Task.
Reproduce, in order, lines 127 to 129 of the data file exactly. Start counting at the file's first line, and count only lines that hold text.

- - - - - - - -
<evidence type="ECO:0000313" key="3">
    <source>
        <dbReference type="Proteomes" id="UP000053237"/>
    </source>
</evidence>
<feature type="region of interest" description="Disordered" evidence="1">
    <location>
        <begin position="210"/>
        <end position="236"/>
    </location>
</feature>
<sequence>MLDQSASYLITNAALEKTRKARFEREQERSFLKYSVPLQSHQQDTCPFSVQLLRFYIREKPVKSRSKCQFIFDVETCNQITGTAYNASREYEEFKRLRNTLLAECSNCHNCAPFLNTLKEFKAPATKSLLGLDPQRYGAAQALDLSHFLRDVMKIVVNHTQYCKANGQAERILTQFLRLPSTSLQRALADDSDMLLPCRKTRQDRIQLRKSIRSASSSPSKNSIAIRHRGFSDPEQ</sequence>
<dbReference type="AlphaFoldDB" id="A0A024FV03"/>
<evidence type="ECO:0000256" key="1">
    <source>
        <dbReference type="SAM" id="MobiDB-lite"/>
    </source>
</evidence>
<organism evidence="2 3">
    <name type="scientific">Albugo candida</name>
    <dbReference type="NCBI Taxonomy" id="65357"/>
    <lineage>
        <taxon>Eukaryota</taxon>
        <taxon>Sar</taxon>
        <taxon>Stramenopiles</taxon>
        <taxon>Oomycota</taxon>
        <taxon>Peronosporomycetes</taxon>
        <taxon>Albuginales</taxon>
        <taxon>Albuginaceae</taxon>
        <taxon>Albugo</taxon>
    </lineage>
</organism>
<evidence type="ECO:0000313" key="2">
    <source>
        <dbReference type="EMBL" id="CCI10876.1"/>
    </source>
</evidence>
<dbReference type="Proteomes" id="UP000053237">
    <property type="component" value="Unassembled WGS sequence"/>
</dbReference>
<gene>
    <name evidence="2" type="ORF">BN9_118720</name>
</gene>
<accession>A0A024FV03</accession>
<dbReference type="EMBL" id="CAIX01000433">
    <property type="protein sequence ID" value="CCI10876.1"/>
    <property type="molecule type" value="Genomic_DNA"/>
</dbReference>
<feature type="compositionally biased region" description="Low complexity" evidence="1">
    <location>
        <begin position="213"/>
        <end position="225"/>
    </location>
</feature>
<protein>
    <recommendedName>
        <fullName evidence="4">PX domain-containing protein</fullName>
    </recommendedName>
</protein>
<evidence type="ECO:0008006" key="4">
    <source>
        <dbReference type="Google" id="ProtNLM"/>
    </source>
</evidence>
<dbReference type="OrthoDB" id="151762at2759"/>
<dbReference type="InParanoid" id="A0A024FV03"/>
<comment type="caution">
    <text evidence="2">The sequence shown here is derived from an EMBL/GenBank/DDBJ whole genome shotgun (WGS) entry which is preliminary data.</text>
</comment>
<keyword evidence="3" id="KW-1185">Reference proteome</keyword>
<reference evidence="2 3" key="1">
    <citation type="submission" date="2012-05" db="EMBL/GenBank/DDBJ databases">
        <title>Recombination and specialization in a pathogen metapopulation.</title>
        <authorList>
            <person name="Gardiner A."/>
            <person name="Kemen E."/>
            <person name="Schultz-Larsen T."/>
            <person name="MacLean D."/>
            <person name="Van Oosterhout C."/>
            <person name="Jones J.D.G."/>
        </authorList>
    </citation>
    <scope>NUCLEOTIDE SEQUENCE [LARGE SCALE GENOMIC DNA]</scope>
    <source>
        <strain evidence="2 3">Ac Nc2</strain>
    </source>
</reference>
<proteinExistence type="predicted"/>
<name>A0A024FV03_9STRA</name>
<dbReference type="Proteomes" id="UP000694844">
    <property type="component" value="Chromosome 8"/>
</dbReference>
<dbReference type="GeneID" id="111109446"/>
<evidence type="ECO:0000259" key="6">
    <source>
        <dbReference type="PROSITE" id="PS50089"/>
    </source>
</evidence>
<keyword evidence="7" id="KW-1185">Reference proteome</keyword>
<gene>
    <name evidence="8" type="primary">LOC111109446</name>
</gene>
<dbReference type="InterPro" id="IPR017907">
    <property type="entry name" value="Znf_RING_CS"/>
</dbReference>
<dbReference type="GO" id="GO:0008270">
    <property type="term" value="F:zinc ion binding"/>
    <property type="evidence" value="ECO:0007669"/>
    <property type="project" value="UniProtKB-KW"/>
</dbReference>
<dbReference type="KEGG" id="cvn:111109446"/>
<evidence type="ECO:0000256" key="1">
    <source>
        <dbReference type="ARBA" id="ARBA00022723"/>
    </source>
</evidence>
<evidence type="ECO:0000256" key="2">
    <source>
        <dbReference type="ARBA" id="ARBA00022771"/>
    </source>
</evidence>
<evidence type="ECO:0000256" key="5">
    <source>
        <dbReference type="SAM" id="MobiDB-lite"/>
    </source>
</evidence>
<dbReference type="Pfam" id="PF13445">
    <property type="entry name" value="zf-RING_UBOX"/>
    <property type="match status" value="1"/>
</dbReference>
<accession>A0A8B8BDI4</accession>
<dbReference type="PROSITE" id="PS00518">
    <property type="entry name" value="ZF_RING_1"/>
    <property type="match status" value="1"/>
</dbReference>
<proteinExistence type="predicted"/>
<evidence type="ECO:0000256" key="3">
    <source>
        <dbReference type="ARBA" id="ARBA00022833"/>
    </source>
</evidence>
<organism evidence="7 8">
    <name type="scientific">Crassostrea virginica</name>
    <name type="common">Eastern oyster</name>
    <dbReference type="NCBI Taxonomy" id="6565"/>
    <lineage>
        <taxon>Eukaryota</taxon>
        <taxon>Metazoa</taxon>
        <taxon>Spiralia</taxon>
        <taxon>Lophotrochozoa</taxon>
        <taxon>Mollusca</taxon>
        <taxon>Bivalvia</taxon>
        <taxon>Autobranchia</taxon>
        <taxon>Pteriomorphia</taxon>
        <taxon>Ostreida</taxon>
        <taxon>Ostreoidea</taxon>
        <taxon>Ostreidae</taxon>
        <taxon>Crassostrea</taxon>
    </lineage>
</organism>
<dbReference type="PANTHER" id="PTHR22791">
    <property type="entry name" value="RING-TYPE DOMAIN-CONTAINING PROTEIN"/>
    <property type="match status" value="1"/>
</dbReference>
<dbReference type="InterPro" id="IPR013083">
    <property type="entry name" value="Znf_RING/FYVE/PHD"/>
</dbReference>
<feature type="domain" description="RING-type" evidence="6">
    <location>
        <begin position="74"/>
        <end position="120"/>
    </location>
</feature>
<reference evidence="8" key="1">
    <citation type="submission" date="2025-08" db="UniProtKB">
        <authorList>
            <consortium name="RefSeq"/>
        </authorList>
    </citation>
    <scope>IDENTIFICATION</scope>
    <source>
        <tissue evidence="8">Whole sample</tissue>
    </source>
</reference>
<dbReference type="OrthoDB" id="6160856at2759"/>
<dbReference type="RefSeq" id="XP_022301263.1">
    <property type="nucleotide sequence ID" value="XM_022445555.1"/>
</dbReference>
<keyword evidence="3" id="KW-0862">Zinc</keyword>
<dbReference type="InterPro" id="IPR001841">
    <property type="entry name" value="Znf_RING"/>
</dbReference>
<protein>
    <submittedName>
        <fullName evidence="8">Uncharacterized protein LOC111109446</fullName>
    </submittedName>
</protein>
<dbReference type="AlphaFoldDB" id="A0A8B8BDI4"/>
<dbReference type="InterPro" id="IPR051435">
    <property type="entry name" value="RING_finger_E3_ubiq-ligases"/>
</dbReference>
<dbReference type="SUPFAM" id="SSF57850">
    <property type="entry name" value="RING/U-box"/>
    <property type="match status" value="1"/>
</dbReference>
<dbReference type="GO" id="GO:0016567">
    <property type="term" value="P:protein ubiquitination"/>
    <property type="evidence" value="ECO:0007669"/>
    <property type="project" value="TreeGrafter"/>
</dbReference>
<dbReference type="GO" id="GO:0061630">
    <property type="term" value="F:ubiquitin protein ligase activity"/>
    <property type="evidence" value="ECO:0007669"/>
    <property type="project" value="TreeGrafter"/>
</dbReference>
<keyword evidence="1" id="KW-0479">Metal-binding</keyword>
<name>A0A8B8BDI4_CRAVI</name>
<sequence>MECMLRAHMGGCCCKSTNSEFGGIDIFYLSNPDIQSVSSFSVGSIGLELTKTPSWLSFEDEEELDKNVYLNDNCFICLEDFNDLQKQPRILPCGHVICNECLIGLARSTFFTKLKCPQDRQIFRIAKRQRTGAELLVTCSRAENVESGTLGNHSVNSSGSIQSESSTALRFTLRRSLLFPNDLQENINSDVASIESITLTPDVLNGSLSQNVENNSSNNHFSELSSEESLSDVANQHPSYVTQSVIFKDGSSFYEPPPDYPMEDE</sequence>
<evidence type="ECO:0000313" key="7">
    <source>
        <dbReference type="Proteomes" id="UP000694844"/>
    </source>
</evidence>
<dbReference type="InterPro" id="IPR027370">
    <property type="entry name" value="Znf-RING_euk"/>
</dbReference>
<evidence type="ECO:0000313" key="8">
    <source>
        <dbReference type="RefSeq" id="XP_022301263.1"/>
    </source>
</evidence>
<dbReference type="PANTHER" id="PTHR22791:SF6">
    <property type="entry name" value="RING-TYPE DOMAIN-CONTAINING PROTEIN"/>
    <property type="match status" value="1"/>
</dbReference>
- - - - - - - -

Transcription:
<dbReference type="Pfam" id="PF13445">
    <property type="entry name" value="zf-RING_UBOX"/>
    <property type="match status" value="1"/>